The Herbarium of the Royal Botanic Garden Edinburgh dates back over 150 years to the mid-19th century and there are new and exciting specimens still to be discovered among the three million specimens. Two years ago Martin Gardner, one of the botanists at RBGE, unexpectedly came across two specimens of the borage family (Boraginaceae) collected by Charles Darwin during his visit to the Galapagos Islands in 1835. These specimens were later studied by Darwin’s close colleague Joseph Dalton Hooker who discovered that both of these plants were new species. He called this one Galapagoa darwinii in celebration of the Ecuadorian islands and Charles Darwin. Commonly known as ‘crinklemat’ it is now recognised as Tiquilia darwinii.
Charles Darwin was sixteen when he came to study medicine at the University of Edinburgh in 1825. But he lasted only two years, finding the anatomical dissections so abhorrent that he ran out of one class. However, he did enjoy studying the coastal marine life with Robert Grant, and became immersed in the scientific development and the geological observations of James Hutton – which helped form his theory of Evolution.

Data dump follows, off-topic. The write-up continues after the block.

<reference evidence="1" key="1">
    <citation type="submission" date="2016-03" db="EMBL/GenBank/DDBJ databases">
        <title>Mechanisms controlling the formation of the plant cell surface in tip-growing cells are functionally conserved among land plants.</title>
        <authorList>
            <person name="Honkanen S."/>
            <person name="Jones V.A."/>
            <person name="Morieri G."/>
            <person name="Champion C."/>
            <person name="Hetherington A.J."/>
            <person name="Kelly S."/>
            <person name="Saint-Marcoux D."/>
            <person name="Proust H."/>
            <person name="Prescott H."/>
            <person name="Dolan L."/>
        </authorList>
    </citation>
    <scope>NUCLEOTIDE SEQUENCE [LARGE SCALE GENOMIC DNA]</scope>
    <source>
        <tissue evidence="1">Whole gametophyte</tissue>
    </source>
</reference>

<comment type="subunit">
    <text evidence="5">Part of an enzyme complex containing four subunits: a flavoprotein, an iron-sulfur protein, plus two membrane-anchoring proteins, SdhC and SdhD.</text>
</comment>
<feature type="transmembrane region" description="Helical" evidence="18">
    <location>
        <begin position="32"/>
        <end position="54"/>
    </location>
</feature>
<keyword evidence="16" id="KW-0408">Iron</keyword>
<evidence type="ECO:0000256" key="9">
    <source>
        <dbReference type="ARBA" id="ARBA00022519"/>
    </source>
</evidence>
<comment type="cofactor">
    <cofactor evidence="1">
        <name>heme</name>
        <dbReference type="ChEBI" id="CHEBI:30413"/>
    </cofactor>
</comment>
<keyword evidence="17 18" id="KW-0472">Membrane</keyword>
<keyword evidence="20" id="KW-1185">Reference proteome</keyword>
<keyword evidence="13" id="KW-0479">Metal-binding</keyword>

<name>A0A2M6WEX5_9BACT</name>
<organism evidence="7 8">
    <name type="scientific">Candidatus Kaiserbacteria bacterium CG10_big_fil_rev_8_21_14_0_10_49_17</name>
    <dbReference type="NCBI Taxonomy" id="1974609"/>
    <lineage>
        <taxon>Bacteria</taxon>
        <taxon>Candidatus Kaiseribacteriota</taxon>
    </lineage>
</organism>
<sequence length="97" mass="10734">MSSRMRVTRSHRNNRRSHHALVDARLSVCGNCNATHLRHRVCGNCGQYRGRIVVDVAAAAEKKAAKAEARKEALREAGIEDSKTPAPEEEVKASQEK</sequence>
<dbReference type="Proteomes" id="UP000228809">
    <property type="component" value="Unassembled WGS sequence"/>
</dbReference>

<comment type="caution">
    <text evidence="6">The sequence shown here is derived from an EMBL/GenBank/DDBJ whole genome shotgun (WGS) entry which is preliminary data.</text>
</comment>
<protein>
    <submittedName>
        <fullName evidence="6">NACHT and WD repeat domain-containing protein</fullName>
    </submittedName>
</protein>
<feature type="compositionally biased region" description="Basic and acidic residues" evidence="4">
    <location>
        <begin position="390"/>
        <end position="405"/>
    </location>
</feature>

At the beginning of the Beagle’s voyage, Darwin’s preference for geology and zoology meant that his plant collecting was less enthusiastically carried out. However, following a letter from his mentor and friend, Professor Henslow of Cambridge, in which Henslow stressed his desire to receive plant specimens, he began to pay more attention to the vegetation he came across. Therefore, when he reached the Galapagos Islands, he managed to collect 173 different plants in six weeks which is nearly a quarter of the islands’ flora known today.
Find out about some of the moss specimens collected by Darwin in this Botanics Story.
Porter, D. M. 1980. Charles Darwin’s plant collections from the voyage of the Beagle. Journal of the Society for the Bibliography of Natural History 9: 515-525. PDF A879#